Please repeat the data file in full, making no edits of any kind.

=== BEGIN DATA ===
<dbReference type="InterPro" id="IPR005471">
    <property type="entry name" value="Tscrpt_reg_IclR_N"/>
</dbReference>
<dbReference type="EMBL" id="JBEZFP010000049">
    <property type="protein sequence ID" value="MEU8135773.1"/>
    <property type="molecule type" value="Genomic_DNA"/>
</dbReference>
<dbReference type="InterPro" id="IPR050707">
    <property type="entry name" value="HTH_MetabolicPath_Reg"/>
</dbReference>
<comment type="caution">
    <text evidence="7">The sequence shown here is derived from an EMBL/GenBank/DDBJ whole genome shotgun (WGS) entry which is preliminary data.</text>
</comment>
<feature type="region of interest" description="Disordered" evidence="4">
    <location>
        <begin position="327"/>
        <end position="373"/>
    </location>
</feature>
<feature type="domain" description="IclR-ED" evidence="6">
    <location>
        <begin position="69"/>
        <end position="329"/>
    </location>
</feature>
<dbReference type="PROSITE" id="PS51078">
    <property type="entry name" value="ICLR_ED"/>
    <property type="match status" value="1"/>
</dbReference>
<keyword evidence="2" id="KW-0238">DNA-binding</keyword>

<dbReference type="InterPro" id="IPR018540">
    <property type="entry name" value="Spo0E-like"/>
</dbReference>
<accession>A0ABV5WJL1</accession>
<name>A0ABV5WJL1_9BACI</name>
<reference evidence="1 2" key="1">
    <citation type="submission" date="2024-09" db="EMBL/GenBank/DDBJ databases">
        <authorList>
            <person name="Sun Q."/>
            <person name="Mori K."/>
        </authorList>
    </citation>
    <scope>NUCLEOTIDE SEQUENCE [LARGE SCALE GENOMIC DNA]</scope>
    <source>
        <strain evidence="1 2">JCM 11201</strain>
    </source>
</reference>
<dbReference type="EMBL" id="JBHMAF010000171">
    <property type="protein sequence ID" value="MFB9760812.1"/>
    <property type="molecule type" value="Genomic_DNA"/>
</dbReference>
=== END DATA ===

<dbReference type="InterPro" id="IPR005471">
    <property type="entry name" value="Tscrpt_reg_IclR_N"/>
</dbReference>
<dbReference type="EMBL" id="JBEZFP010000049">
    <property type="protein sequence ID" value="MEU8135773.1"/>
    <property type="molecule type" value="Genomic_DNA"/>
</dbReference>
<dbReference type="InterPro" id="IPR050707">
    <property type="entry name" value="HTH_MetabolicPath_Reg"/>
</dbReference>
<comment type="caution">
    <text evidence="7">The sequence shown here is derived from an EMBL/GenBank/DDBJ whole genome shotgun (WGS) entry which is preliminary data.</text>
</comment>
<feature type="region of interest" description="Disordered" evidence="4">
    <location>
        <begin position="327"/>
        <end position="373"/>
    </location>
</feature>
<feature type="domain" description="IclR-ED" evidence="6">
    <location>
        <begin position="69"/>
        <end position="329"/>
    </location>
</feature>
<dbReference type="PROSITE" id="PS51078">
    <property type="entry name" value="ICLR_ED"/>
    <property type="match status" value="1"/>
</dbReference>
<keyword evidence="2" id="KW-0238">DNA-binding</keyword>

<dbReference type="InterPro" id="IPR018540">
    <property type="entry name" value="Spo0E-like"/>
</dbReference>
<accession>A0ABV5WJL1</accession>
<name>A0ABV5WJL1_9BACI</name>
<reference evidence="1 2" key="1">
    <citation type="submission" date="2024-09" db="EMBL/GenBank/DDBJ databases">
        <authorList>
            <person name="Sun Q."/>
            <person name="Mori K."/>
        </authorList>
    </citation>
    <scope>NUCLEOTIDE SEQUENCE [LARGE SCALE GENOMIC DNA]</scope>
    <source>
        <strain evidence="1 2">JCM 11201</strain>
    </source>
</reference>
<dbReference type="EMBL" id="JBHMAF010000171">
    <property type="protein sequence ID" value="MFB9760812.1"/>
    <property type="molecule type" value="Genomic_DNA"/>
</dbReference>